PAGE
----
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Line voltage to 5VDC supply, transformerless

Discussion in 'Electronic Basics' started by HC, Dec 18, 2008.

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  1. HC

    HC Guest

    Hey, all, I tried to build a circuit that I found online and had a
    problem with it. I e-mailed the creator but didn't get a reply so
    here I am.

    What I have is a 120VAC device that switches on and off through
    existing circuitry; it is a fully functioning device and circuit.
    Periodically the existing circuitry will power up the device for a
    period of time. I want a circuit that will detect when the current
    device cycles from off to on to off and, upon returning to the off
    state, will enable a second device for a configurable period of time.
    That is, I have a circuit (I did not create or build) that controls a
    120VAC load. I want to introduce another 120VAC load that will run
    for a set amount of time each time the original load turns on and then

    My goal is to use a 555 timer in mono-stable configuration controlling
    a 5 VDC relay to switch the 120VAC line voltage to my second load. I
    found this circuit:
    Look at the third circuit under AC Line powered LEDs.

    I bought all the components specified except the 270 ohm 2 watt
    resistor. I had to buy two 560 ohm 1 watt resistors and run them in
    parallel (measured 273 ohms). The thing works..but the resistors get
    hot as sin in about 30 seconds and the whole time the voltage is
    creaping up. When I say hot I mean they are painful to touch and give
    off an odor. I added two more resitors for a total of four, two in
    series, two series in parallel and still they get hot (painful). With
    the four in parallel/series I measured a little over the 560 ohms the
    capacitors were designed to be. Still, that's over twice the
    resistance the orginal circuit calls for and I thought that would
    reduce the current and therefore the heat. Apparently I am wrong. :)

    I did some searching in here before making this post and the best I
    found as an alternative is on Microchip's site:

    It's TB008.

    I can do that (see Figure 4 in that PDF) but I only have 1.5 uF
    capacitors in that voltage range (specially purchased for this
    project) and, mostly, I hate to abandon an idea that fails without
    understanding the failure. Plus, the Microchip shematic doesn't
    indicate the wattage of the resistors (that I noticed) whereas the
    first circuit I listed I'm wondering if I can get away with
    1/4 watt resistors or not. I bet I make popcorn. And, as I get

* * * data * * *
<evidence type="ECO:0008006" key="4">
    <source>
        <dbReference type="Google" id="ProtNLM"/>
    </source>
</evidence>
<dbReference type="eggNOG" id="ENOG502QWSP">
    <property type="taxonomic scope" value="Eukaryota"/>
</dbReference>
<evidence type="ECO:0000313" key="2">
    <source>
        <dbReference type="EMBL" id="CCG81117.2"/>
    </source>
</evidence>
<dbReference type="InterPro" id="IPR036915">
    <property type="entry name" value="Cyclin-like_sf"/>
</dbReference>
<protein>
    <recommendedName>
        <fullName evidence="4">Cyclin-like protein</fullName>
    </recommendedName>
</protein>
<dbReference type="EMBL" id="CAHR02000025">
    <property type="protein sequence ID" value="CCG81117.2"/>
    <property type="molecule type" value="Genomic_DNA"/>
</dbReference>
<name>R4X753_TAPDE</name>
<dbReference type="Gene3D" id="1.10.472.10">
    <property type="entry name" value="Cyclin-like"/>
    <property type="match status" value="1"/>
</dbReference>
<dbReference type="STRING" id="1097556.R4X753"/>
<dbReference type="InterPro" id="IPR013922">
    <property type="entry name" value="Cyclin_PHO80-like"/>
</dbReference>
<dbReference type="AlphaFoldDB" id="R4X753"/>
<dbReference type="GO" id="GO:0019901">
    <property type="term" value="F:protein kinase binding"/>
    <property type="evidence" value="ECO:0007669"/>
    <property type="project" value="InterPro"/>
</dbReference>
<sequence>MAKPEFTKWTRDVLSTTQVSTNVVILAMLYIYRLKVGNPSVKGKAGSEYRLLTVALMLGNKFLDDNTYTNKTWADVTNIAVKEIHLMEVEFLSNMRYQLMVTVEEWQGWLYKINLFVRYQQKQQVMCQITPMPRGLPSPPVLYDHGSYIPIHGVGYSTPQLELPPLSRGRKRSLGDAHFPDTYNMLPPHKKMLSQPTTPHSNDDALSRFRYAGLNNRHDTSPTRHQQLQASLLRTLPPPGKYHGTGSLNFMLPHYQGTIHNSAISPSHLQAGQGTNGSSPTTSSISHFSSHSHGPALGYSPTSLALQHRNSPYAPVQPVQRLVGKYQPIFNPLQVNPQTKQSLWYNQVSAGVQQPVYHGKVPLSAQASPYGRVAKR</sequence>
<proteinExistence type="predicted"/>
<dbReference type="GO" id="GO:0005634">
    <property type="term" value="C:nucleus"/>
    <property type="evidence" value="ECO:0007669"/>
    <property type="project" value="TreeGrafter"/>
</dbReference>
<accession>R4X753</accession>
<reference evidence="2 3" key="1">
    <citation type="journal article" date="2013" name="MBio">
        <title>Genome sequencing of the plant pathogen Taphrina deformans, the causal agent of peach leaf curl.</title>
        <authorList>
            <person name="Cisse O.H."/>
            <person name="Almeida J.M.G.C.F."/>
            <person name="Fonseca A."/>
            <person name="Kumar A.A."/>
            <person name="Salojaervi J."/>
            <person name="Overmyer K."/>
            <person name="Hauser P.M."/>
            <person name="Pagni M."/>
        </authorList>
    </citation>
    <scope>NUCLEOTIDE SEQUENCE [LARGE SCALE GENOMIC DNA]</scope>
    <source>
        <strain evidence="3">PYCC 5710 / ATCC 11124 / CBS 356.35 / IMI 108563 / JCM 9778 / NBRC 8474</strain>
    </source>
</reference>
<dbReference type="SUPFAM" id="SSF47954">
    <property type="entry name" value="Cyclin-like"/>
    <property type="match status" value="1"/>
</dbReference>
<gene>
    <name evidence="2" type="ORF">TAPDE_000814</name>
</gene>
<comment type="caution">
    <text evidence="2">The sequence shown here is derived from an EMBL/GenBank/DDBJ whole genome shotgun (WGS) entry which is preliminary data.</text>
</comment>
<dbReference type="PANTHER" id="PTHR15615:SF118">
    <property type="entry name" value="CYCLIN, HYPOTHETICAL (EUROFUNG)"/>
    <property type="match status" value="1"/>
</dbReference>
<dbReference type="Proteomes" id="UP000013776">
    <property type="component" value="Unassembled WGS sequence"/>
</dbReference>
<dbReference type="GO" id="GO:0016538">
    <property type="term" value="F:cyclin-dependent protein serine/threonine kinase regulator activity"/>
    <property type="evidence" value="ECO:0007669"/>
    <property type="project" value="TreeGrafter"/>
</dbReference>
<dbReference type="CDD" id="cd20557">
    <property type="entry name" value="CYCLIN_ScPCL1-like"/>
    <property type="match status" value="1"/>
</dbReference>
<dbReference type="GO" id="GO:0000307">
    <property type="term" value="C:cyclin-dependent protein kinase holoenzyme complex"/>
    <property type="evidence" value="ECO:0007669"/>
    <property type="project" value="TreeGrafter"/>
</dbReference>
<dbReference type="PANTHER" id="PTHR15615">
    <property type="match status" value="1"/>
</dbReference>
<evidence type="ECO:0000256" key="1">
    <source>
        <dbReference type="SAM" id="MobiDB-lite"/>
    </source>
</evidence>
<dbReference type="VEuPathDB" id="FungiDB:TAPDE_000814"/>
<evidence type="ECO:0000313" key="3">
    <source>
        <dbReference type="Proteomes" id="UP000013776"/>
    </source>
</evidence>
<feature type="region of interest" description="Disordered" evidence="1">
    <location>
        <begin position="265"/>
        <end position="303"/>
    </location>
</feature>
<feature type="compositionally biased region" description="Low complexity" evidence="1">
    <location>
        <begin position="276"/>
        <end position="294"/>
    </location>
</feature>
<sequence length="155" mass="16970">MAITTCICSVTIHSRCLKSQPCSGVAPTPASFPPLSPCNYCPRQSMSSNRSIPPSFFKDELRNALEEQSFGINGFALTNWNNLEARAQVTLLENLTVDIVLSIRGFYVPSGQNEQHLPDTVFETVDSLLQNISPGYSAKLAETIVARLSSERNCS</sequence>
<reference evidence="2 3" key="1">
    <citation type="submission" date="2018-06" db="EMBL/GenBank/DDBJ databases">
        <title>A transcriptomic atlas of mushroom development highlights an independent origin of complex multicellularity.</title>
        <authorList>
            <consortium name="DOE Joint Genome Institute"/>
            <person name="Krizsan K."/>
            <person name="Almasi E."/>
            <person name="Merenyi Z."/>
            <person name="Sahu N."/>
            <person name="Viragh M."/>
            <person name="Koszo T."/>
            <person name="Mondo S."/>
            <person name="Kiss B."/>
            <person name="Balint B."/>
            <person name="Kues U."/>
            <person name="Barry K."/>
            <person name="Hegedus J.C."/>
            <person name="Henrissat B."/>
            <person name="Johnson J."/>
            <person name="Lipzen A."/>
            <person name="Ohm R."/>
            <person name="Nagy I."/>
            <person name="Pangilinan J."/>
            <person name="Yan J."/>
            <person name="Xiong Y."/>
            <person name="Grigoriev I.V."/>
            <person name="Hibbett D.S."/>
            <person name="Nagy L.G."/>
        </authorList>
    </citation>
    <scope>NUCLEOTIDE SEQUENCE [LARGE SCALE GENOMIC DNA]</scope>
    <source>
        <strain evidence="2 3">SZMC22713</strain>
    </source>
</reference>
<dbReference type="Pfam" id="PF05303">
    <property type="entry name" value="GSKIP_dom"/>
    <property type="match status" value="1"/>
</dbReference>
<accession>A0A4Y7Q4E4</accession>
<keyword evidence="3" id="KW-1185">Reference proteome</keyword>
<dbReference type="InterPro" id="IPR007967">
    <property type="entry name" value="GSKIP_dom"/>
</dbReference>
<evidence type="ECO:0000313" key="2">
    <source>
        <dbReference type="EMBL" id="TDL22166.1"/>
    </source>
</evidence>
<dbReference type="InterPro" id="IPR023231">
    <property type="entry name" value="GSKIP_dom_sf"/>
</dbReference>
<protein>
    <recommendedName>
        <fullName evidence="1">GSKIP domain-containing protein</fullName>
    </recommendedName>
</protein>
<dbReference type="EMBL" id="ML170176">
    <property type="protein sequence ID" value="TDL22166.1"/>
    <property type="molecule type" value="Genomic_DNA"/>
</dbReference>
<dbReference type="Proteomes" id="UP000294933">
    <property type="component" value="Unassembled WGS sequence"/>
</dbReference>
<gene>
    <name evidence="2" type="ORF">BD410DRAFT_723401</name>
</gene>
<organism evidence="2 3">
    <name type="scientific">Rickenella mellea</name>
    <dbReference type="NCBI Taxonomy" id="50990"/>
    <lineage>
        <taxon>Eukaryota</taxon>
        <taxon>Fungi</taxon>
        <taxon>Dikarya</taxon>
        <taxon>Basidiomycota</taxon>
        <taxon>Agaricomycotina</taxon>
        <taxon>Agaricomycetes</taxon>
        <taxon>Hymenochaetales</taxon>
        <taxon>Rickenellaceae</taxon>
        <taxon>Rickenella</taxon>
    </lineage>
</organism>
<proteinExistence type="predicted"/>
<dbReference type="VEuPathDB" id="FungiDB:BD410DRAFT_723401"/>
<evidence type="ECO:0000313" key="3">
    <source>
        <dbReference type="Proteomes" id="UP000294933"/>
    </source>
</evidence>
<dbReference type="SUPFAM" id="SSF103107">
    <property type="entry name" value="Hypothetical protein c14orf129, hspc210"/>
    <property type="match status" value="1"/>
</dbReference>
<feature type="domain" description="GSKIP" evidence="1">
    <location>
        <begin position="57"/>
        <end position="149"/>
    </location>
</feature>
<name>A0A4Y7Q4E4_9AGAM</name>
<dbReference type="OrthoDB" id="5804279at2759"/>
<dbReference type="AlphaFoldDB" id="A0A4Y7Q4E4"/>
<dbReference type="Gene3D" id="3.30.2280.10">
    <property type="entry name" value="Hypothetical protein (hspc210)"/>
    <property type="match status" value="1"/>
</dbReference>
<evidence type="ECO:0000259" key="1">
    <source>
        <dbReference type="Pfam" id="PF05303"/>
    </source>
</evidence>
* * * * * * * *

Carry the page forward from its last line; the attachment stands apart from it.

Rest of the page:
nervous as hell handling 120VAC in these kinds of situations
    (electronics where wires are bare and alligator clips are in use), I
    thought I'd see what experience might be out there to learn from.

    I could get transformers but that will make my project much more bulky
    and I'd like some finesse here. :)

    Thank you for your time and help.

  2. Phil Allison

    Phil Allison Guest


    ** Yep - you are.

    Did you use a film cap for the 1.5 uF or an electro ??


    Scroos doen to the secion headed

    " 7 Cheap Death ( or How Not to Design a Power Supply )

    The utter moron who created and published that circuit ought to be taken out
    and shot.

    ...... Phil
  3. HC

    HC Guest

    Hey, Phil, thanks for the reply. I used a "xicon radial metallized
    polyester film capacitor" according to the label on the baggy from
    Mouser. I took care to get a non-polarized cap. I would think an
    electrolytic would have gone of like a grenade. :(

    I looked at the site you referenced and I see the point there, I
    believe: tying the ground to neutral at the device is silly
    (dangerous). So, if I use the schematic they mention and if the
    device was installed by a trained professional so that the polarity
    was properly connected (hot to the positive side, neutral to the
    negative side, earth left connected to the chassis for its intended
    purpose (to trip a circuit breaker if a short-circuit happens), then
    this could work. I think.

    My problem is that I need three low voltage DC sources from 120VAC:
    one to power the 555 timer circuit all the time, one to take the
    120VAC feed to the load and make it an input-level voltage for the 555
    timer circuit mentioned, and one to run a relay with a 5 VDC coil
    (since I already bought some).

    So, if I build the circuit in section 6 of your referenced web page,
    hardwired it myself to be sure the polarity was right, then couldn't